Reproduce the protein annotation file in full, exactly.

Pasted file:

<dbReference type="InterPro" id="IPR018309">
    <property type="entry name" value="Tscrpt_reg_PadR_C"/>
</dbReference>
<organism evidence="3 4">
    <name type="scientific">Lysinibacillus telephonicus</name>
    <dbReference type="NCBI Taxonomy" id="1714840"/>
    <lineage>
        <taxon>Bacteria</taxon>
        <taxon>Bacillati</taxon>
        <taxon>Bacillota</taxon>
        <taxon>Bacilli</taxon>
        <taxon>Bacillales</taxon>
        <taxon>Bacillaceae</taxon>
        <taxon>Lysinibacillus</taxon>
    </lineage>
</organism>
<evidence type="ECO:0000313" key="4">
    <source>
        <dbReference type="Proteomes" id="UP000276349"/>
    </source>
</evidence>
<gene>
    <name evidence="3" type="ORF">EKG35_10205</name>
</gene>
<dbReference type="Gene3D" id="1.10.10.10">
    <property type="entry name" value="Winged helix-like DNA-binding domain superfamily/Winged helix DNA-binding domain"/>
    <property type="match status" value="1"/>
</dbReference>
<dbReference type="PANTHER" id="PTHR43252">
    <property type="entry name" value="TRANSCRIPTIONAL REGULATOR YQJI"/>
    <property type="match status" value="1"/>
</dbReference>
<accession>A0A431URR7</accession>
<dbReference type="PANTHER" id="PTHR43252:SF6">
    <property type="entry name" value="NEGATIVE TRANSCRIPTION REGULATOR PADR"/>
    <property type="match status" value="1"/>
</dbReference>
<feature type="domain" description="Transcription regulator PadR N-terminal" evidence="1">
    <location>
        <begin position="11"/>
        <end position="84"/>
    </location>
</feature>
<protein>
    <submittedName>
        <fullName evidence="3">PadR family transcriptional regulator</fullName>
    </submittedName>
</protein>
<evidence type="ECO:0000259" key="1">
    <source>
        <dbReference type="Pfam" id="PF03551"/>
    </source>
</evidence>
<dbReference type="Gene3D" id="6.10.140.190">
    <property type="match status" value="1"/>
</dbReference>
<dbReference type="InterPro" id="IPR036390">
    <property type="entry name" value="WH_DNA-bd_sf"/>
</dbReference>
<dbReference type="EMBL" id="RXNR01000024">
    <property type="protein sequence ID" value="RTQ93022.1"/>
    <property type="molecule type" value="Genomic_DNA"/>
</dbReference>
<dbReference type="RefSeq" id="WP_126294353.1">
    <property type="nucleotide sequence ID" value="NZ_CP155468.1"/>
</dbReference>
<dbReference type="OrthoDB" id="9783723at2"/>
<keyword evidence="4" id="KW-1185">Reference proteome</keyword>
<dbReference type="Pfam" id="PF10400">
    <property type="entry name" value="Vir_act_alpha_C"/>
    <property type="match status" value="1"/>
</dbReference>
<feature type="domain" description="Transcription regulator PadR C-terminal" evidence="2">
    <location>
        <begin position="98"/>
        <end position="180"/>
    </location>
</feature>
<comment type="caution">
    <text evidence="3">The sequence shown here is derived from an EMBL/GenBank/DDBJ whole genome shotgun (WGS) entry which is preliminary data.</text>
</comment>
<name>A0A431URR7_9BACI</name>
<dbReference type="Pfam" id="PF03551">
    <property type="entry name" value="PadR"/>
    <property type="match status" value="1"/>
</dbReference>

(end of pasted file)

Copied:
<dbReference type="InterPro" id="IPR018309">
    <property type="entry name" value="Tscrpt_reg_PadR_C"/>
</dbReference>
<organism evidence="3 4">
    <name type="scientific">Lysinibacillus telephonicus</name>
    <dbReference type="NCBI Taxonomy" id="1714840"/>
    <lineage>
        <taxon>Bacteria</taxon>
        <taxon>Bacillati</taxon>
        <taxon>Bacillota</taxon>
        <taxon>Bacilli</taxon>
        <taxon>Bacillales</taxon>
        <taxon>Bacillaceae</taxon>
        <taxon>Lysinibacillus</taxon>
    </lineage>
</organism>
<evidence type="ECO:0000313" key="4">
    <source>
        <dbReference type="Proteomes" id="UP000276349"/>
    </source>
</evidence>
<gene>
    <name evidence="3" type="ORF">EKG35_10205</name>
</gene>
<dbReference type="Gene3D" id="1.10.10.10">
    <property type="entry name" value="Winged helix-like DNA-binding domain superfamily/Winged helix DNA-binding domain"/>
    <property type="match status" value="1"/>
</dbReference>
<dbReference type="PANTHER" id="PTHR43252">
    <property type="entry name" value="TRANSCRIPTIONAL REGULATOR YQJI"/>
    <property type="match status" value="1"/>
</dbReference>
<accession>A0A431URR7</accession>
<dbReference type="PANTHER" id="PTHR43252:SF6">
    <property type="entry name" value="NEGATIVE TRANSCRIPTION REGULATOR PADR"/>
    <property type="match status" value="1"/>
</dbReference>
<feature type="domain" description="Transcription regulator PadR N-terminal" evidence="1">
    <location>
        <begin position="11"/>
        <end position="84"/>
    </location>
</feature>
<protein>
    <submittedName>
        <fullName evidence="3">PadR family transcriptional regulator</fullName>
    </submittedName>
</protein>
<evidence type="ECO:0000259" key="1">
    <source>
        <dbReference type="Pfam" id="PF03551"/>
    </source>
</evidence>
<dbReference type="Gene3D" id="6.10.140.190">
    <property type="match status" value="1"/>
</dbReference>
<dbReference type="InterPro" id="IPR036390">
    <property type="entry name" value="WH_DNA-bd_sf"/>
</dbReference>
<dbReference type="EMBL" id="RXNR01000024">
    <property type="protein sequence ID" value="RTQ93022.1"/>
    <property type="molecule type" value="Genomic_DNA"/>
</dbReference>
<dbReference type="RefSeq" id="WP_126294353.1">
    <property type="nucleotide sequence ID" value="NZ_CP155468.1"/>
</dbReference>
<dbReference type="OrthoDB" id="9783723at2"/>
<keyword evidence="4" id="KW-1185">Reference proteome</keyword>
<dbReference type="Pfam" id="PF10400">
    <property type="entry name" value="Vir_act_alpha_C"/>
    <property type="match status" value="1"/>
</dbReference>
<feature type="domain" description="Transcription regulator PadR C-terminal" evidence="2">
    <location>
        <begin position="98"/>
        <end position="180"/>
    </location>
</feature>
<comment type="caution">
    <text evidence="3">The sequence shown here is derived from an EMBL/GenBank/DDBJ whole genome shotgun (WGS) entry which is preliminary data.</text>
</comment>
<name>A0A431URR7_9BACI</name>
<dbReference type="Pfam" id="PF03551">
    <property type="entry name" value="PadR"/>
    <property type="match status" value="1"/>
</dbReference>